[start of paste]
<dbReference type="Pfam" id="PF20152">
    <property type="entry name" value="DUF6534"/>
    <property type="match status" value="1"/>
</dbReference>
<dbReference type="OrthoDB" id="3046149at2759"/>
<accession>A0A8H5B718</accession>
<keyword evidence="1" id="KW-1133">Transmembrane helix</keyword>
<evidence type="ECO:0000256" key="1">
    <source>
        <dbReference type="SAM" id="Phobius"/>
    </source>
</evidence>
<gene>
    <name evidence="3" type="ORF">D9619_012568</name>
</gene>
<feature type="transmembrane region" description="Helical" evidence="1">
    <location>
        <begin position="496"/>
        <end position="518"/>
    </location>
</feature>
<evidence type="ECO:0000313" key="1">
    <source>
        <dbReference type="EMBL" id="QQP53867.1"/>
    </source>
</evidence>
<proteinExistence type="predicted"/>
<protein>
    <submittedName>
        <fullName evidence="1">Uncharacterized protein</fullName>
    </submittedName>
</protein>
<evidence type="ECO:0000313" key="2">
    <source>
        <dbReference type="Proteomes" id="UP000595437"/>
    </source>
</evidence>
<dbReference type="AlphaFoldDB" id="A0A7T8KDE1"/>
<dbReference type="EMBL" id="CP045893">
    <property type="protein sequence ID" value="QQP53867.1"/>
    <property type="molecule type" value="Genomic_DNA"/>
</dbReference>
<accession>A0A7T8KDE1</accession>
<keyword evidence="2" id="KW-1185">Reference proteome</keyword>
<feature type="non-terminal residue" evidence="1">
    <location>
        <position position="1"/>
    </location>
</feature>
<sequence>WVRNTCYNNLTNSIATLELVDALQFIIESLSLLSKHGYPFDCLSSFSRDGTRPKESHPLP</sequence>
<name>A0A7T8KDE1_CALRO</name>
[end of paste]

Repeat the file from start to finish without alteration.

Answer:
<dbReference type="Pfam" id="PF20152">
    <property type="entry name" value="DUF6534"/>
    <property type="match status" value="1"/>
</dbReference>
<dbReference type="OrthoDB" id="3046149at2759"/>
<accession>A0A8H5B718</accession>
<keyword evidence="1" id="KW-1133">Transmembrane helix</keyword>
<evidence type="ECO:0000256" key="1">
    <source>
        <dbReference type="SAM" id="Phobius"/>
    </source>
</evidence>
<gene>
    <name evidence="3" type="ORF">D9619_012568</name>
</gene>
<feature type="transmembrane region" description="Helical" evidence="1">
    <location>
        <begin position="496"/>
        <end position="518"/>
    </location>
</feature>
<evidence type="ECO:0000313" key="1">
    <source>
        <dbReference type="EMBL" id="QQP53867.1"/>
    </source>
</evidence>
<proteinExistence type="predicted"/>
<protein>
    <submittedName>
        <fullName evidence="1">Uncharacterized protein</fullName>
    </submittedName>
</protein>
<evidence type="ECO:0000313" key="2">
    <source>
        <dbReference type="Proteomes" id="UP000595437"/>
    </source>
</evidence>
<dbReference type="AlphaFoldDB" id="A0A7T8KDE1"/>
<dbReference type="EMBL" id="CP045893">
    <property type="protein sequence ID" value="QQP53867.1"/>
    <property type="molecule type" value="Genomic_DNA"/>
</dbReference>
<accession>A0A7T8KDE1</accession>
<keyword evidence="2" id="KW-1185">Reference proteome</keyword>
<feature type="non-terminal residue" evidence="1">
    <location>
        <position position="1"/>
    </location>
</feature>
<sequence>WVRNTCYNNLTNSIATLELVDALQFIIESLSLLSKHGYPFDCLSSFSRDGTRPKESHPLP</sequence>
<name>A0A7T8KDE1_CALRO</name>